lyard

Definition from Wiktionary, the free dictionary
Jump to: navigation, search

Middle English[edit]

Alternative forms[edit]

Etymology[edit]

From Old French liart or Latin liardus.

Pronunciation[edit]

Adjective[edit]

lyard

  1. (of a horse) having dappled white and grey spots
    • late 1300s, Geoffrey Chaucer, The Friar's Tale:
      Þat was wel twiȝt, myn owene lyard boy. / I pray God save þee, and Seinte Loy!

Noun[edit]

lyard

  1. a horse which is dappled and spotted in the aforementioned way
    • c. 1264, unknown author, Richard of Almaigne, quoted in 1856, Thomas Percy (editor), Reliques of Ancient English Poetry, page 172:
      Be the luef, be the loht, sue Edward, / Thou shalt ride sporeless o thy lyard,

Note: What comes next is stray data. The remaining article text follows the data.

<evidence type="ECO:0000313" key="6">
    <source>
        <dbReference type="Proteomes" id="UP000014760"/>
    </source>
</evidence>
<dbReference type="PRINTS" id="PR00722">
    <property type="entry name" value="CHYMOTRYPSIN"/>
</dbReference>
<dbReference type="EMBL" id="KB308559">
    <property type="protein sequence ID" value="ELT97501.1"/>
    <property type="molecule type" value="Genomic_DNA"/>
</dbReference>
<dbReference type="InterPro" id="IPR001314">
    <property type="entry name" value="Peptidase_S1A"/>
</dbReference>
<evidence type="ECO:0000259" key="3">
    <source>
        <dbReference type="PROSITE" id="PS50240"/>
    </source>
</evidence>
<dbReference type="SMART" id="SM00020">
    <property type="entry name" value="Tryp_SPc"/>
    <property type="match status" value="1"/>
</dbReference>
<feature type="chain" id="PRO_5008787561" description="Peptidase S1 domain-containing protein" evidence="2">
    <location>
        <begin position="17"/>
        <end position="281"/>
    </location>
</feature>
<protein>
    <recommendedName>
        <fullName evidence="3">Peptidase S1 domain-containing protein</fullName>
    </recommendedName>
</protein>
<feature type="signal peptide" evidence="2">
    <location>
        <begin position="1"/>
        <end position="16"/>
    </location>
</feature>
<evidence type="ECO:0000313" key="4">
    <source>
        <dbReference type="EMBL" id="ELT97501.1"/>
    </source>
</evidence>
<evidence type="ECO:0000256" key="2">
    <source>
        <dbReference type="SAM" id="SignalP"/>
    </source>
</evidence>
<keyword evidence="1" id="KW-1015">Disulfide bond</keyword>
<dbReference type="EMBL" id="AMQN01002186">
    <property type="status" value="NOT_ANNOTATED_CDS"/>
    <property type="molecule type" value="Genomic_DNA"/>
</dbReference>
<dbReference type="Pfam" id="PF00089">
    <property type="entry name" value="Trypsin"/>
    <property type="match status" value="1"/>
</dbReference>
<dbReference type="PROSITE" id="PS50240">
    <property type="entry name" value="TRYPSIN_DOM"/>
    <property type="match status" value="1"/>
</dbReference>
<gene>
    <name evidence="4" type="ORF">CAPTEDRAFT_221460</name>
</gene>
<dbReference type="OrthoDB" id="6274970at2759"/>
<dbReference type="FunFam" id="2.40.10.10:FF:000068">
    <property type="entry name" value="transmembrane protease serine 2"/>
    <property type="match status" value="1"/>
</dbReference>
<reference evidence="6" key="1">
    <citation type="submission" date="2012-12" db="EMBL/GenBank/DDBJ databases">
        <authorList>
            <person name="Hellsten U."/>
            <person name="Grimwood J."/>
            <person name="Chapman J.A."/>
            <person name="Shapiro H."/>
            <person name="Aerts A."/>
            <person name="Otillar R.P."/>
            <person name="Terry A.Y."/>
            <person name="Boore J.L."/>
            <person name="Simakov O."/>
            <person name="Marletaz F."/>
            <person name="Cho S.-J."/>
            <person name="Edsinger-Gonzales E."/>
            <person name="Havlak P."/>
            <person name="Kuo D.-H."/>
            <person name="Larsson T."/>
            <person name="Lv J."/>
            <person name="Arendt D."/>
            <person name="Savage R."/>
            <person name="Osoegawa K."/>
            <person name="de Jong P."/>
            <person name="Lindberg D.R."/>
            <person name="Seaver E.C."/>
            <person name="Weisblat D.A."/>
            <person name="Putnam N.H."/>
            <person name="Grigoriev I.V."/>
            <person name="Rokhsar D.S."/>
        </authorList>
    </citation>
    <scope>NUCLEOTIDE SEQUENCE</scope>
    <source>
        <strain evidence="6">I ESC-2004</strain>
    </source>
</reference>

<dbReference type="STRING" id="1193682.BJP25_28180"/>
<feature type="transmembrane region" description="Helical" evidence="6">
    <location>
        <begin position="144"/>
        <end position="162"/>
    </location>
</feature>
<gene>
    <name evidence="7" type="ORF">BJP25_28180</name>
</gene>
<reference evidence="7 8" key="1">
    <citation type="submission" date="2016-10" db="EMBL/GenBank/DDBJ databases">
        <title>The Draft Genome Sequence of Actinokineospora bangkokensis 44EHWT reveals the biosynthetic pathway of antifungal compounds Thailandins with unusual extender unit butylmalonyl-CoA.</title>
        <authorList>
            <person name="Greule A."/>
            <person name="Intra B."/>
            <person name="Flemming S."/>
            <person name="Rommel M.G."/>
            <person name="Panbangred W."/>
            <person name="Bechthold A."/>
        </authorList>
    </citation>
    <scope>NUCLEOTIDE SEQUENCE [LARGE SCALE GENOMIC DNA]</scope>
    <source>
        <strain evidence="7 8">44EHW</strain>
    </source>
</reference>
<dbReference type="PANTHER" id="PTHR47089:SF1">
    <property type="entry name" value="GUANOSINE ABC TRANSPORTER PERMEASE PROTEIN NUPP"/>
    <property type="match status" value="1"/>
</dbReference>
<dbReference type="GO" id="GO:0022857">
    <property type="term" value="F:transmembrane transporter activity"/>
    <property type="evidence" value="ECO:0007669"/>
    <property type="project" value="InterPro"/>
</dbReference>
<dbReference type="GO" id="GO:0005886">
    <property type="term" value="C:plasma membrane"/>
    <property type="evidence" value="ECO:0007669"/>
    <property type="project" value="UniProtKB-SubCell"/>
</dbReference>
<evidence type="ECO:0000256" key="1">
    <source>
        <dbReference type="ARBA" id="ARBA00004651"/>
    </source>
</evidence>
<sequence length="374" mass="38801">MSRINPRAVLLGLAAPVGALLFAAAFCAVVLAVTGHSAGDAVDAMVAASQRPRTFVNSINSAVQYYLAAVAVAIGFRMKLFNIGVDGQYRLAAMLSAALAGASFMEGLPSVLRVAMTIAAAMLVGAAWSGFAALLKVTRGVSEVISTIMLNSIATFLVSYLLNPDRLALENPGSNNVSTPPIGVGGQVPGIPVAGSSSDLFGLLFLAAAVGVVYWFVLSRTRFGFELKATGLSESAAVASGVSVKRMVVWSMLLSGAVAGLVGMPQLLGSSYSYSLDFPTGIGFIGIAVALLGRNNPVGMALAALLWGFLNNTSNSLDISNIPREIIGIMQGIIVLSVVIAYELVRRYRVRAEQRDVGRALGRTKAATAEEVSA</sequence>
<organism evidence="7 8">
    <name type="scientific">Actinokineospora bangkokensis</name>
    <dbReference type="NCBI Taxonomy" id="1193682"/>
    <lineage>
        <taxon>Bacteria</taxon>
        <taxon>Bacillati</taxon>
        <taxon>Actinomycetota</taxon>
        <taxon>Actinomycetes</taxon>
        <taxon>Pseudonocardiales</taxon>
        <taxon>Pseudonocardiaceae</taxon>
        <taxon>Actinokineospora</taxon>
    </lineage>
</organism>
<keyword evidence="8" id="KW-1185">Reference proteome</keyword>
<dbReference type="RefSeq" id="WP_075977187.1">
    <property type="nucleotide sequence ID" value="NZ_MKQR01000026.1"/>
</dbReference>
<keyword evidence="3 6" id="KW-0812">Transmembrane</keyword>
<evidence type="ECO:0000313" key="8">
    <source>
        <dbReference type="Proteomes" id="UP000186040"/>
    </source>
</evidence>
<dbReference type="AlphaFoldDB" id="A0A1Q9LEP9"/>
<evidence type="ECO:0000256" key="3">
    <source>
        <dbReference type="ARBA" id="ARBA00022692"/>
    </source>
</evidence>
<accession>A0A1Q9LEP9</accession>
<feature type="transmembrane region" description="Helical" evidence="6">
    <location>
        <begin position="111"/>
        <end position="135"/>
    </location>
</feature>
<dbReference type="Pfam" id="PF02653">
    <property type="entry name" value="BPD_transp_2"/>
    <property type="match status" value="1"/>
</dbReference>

• c. 1370-1390, William Langdon, The Vision of Piers Plowman, 1882, Thomas Wright (editor), The Vision and the Creed of Piers Ploughman, Volume 2, page 352:
      Ac so soone so the Samaritan / Hadde sighte of this leode, / He lighte a-down of lyard,

See also[edit]

Anagrams[edit]


Scots[edit]

Adjective[edit]

lyard

  1. Alternative spelling of lyart
    • 1778, in The Critical Review: Or, Annals of Literature (edited by Tobias George Smollett):
      In har'st at the shearing, nae swankies are jeering,
      Our bansters are wrinkled and lyard and grey:
      At a fair or a preaching, nae wooing nae fleetching, []